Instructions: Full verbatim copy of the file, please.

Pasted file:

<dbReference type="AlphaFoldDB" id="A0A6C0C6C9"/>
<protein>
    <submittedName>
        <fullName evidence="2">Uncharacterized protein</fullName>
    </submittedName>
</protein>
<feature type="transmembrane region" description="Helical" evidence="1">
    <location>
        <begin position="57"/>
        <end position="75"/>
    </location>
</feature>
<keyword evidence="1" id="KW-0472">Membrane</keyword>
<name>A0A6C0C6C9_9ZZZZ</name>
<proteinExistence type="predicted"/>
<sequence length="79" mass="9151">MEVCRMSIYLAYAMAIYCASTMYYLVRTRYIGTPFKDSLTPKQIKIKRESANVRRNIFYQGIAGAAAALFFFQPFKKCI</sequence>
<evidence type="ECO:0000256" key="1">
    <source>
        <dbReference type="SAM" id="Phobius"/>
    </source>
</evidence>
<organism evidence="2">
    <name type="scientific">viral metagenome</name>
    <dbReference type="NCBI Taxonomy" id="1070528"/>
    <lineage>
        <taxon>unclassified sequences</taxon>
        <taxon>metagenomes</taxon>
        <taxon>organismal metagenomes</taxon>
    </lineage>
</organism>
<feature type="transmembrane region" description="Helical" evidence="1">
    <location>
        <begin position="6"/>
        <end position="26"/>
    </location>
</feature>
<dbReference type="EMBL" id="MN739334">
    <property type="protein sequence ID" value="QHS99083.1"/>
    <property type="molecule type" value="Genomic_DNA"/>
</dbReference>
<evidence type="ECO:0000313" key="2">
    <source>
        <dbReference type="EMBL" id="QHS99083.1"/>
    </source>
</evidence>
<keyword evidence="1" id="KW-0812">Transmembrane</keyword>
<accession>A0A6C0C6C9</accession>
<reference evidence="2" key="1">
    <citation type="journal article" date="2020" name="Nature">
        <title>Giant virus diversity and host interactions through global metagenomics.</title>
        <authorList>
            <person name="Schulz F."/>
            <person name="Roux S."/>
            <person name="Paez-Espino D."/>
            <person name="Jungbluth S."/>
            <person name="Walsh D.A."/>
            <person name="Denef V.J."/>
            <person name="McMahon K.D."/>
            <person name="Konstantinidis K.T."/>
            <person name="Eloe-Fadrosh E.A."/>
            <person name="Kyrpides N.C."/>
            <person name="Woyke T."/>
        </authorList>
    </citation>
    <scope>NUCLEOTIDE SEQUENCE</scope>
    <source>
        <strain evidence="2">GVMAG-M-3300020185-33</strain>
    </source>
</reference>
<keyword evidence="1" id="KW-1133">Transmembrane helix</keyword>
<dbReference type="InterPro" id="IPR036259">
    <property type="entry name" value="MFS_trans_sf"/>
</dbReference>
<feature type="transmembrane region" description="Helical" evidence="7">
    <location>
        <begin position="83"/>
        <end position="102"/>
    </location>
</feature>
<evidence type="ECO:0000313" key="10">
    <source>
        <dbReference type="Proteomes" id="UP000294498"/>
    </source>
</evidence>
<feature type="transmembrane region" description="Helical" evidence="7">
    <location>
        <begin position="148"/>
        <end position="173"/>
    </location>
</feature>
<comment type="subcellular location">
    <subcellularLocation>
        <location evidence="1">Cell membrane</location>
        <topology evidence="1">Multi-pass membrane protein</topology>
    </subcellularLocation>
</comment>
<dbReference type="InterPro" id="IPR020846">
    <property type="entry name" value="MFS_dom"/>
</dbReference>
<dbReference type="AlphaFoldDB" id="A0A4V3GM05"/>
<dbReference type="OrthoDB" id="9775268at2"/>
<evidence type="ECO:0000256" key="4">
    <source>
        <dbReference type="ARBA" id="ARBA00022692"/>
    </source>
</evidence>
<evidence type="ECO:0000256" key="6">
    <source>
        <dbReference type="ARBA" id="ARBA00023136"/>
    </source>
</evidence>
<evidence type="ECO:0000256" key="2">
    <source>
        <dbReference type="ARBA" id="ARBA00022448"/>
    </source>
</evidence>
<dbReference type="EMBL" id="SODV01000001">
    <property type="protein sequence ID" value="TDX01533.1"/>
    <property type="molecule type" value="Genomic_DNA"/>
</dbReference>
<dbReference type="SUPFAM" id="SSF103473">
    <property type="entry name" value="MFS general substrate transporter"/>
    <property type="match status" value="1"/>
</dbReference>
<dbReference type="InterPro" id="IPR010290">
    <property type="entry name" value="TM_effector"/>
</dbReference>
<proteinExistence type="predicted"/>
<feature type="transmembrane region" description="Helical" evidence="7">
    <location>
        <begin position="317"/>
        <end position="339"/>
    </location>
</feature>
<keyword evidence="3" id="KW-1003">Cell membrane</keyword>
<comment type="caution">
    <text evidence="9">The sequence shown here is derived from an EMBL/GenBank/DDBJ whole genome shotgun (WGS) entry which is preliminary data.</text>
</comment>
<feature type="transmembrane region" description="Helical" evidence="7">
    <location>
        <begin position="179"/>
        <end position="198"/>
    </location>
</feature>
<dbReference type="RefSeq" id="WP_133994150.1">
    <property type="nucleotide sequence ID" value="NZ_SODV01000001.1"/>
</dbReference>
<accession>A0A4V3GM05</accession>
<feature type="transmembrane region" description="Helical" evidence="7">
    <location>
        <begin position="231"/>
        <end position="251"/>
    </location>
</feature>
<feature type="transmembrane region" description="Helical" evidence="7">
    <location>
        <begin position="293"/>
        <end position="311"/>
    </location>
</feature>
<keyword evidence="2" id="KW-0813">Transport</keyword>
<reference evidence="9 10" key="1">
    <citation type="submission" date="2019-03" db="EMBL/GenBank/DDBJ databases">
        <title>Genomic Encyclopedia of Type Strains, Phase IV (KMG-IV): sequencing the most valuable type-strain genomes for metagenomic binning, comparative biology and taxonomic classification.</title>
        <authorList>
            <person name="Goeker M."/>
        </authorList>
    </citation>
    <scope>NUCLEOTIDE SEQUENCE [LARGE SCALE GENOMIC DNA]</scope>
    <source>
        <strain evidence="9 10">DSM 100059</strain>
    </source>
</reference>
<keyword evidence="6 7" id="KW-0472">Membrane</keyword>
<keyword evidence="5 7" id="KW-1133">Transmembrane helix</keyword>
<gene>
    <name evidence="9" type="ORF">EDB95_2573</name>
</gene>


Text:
<dbReference type="AlphaFoldDB" id="A0A6C0C6C9"/>
<protein>
    <submittedName>
        <fullName evidence="2">Uncharacterized protein</fullName>
    </submittedName>
</protein>
<feature type="transmembrane region" description="Helical" evidence="1">
    <location>
        <begin position="57"/>
        <end position="75"/>
    </location>
</feature>
<keyword evidence="1" id="KW-0472">Membrane</keyword>
<name>A0A6C0C6C9_9ZZZZ</name>
<proteinExistence type="predicted"/>
<sequence length="79" mass="9151">MEVCRMSIYLAYAMAIYCASTMYYLVRTRYIGTPFKDSLTPKQIKIKRESANVRRNIFYQGIAGAAAALFFFQPFKKCI</sequence>
<evidence type="ECO:0000256" key="1">
    <source>
        <dbReference type="SAM" id="Phobius"/>
    </source>
</evidence>
<organism evidence="2">
    <name type="scientific">viral metagenome</name>
    <dbReference type="NCBI Taxonomy" id="1070528"/>
    <lineage>
        <taxon>unclassified sequences</taxon>
        <taxon>metagenomes</taxon>
        <taxon>organismal metagenomes</taxon>
    </lineage>
</organism>
<feature type="transmembrane region" description="Helical" evidence="1">
    <location>
        <begin position="6"/>
        <end position="26"/>
    </location>
</feature>
<dbReference type="EMBL" id="MN739334">
    <property type="protein sequence ID" value="QHS99083.1"/>
    <property type="molecule type" value="Genomic_DNA"/>
</dbReference>
<evidence type="ECO:0000313" key="2">
    <source>
        <dbReference type="EMBL" id="QHS99083.1"/>
    </source>
</evidence>
<keyword evidence="1" id="KW-0812">Transmembrane</keyword>
<accession>A0A6C0C6C9</accession>
<reference evidence="2" key="1">
    <citation type="journal article" date="2020" name="Nature">
        <title>Giant virus diversity and host interactions through global metagenomics.</title>
        <authorList>
            <person name="Schulz F."/>
            <person name="Roux S."/>
            <person name="Paez-Espino D."/>
            <person name="Jungbluth S."/>
            <person name="Walsh D.A."/>
            <person name="Denef V.J."/>
            <person name="McMahon K.D."/>
            <person name="Konstantinidis K.T."/>
            <person name="Eloe-Fadrosh E.A."/>
            <person name="Kyrpides N.C."/>
            <person name="Woyke T."/>
        </authorList>
    </citation>
    <scope>NUCLEOTIDE SEQUENCE</scope>
    <source>
        <strain evidence="2">GVMAG-M-3300020185-33</strain>
    </source>
</reference>
<keyword evidence="1" id="KW-1133">Transmembrane helix</keyword>
<dbReference type="InterPro" id="IPR036259">
    <property type="entry name" value="MFS_trans_sf"/>
</dbReference>
<feature type="transmembrane region" description="Helical" evidence="7">
    <location>
        <begin position="83"/>
        <end position="102"/>
    </location>
</feature>
<evidence type="ECO:0000313" key="10">
    <source>
        <dbReference type="Proteomes" id="UP000294498"/>
    </source>
</evidence>
<feature type="transmembrane region" description="Helical" evidence="7">
    <location>
        <begin position="148"/>
        <end position="173"/>
    </location>
</feature>
<comment type="subcellular location">
    <subcellularLocation>
        <location evidence="1">Cell membrane</location>
        <topology evidence="1">Multi-pass membrane protein</topology>
    </subcellularLocation>
</comment>
<dbReference type="InterPro" id="IPR020846">
    <property type="entry name" value="MFS_dom"/>
</dbReference>
<dbReference type="AlphaFoldDB" id="A0A4V3GM05"/>
<dbReference type="OrthoDB" id="9775268at2"/>
<evidence type="ECO:0000256" key="4">
    <source>
        <dbReference type="ARBA" id="ARBA00022692"/>
    </source>
</evidence>
<evidence type="ECO:0000256" key="6">
    <source>
        <dbReference type="ARBA" id="ARBA00023136"/>
    </source>
</evidence>
<evidence type="ECO:0000256" key="2">
    <source>
        <dbReference type="ARBA" id="ARBA00022448"/>
    </source>
</evidence>
<dbReference type="EMBL" id="SODV01000001">
    <property type="protein sequence ID" value="TDX01533.1"/>
    <property type="molecule type" value="Genomic_DNA"/>
</dbReference>
<dbReference type="SUPFAM" id="SSF103473">
    <property type="entry name" value="MFS general substrate transporter"/>
    <property type="match status" value="1"/>
</dbReference>
<dbReference type="InterPro" id="IPR010290">
    <property type="entry name" value="TM_effector"/>
</dbReference>
<proteinExistence type="predicted"/>
<feature type="transmembrane region" description="Helical" evidence="7">
    <location>
        <begin position="317"/>
        <end position="339"/>
    </location>
</feature>
<keyword evidence="3" id="KW-1003">Cell membrane</keyword>
<comment type="caution">
    <text evidence="9">The sequence shown here is derived from an EMBL/GenBank/DDBJ whole genome shotgun (WGS) entry which is preliminary data.</text>
</comment>
<feature type="transmembrane region" description="Helical" evidence="7">
    <location>
        <begin position="179"/>
        <end position="198"/>
    </location>
</feature>
<dbReference type="RefSeq" id="WP_133994150.1">
    <property type="nucleotide sequence ID" value="NZ_SODV01000001.1"/>
</dbReference>
<accession>A0A4V3GM05</accession>
<feature type="transmembrane region" description="Helical" evidence="7">
    <location>
        <begin position="231"/>
        <end position="251"/>
    </location>
</feature>
<feature type="transmembrane region" description="Helical" evidence="7">
    <location>
        <begin position="293"/>
        <end position="311"/>
    </location>
</feature>
<keyword evidence="2" id="KW-0813">Transport</keyword>
<reference evidence="9 10" key="1">
    <citation type="submission" date="2019-03" db="EMBL/GenBank/DDBJ databases">
        <title>Genomic Encyclopedia of Type Strains, Phase IV (KMG-IV): sequencing the most valuable type-strain genomes for metagenomic binning, comparative biology and taxonomic classification.</title>
        <authorList>
            <person name="Goeker M."/>
        </authorList>
    </citation>
    <scope>NUCLEOTIDE SEQUENCE [LARGE SCALE GENOMIC DNA]</scope>
    <source>
        <strain evidence="9 10">DSM 100059</strain>
    </source>
</reference>
<keyword evidence="6 7" id="KW-0472">Membrane</keyword>
<keyword evidence="5 7" id="KW-1133">Transmembrane helix</keyword>
<gene>
    <name evidence="9" type="ORF">EDB95_2573</name>
</gene>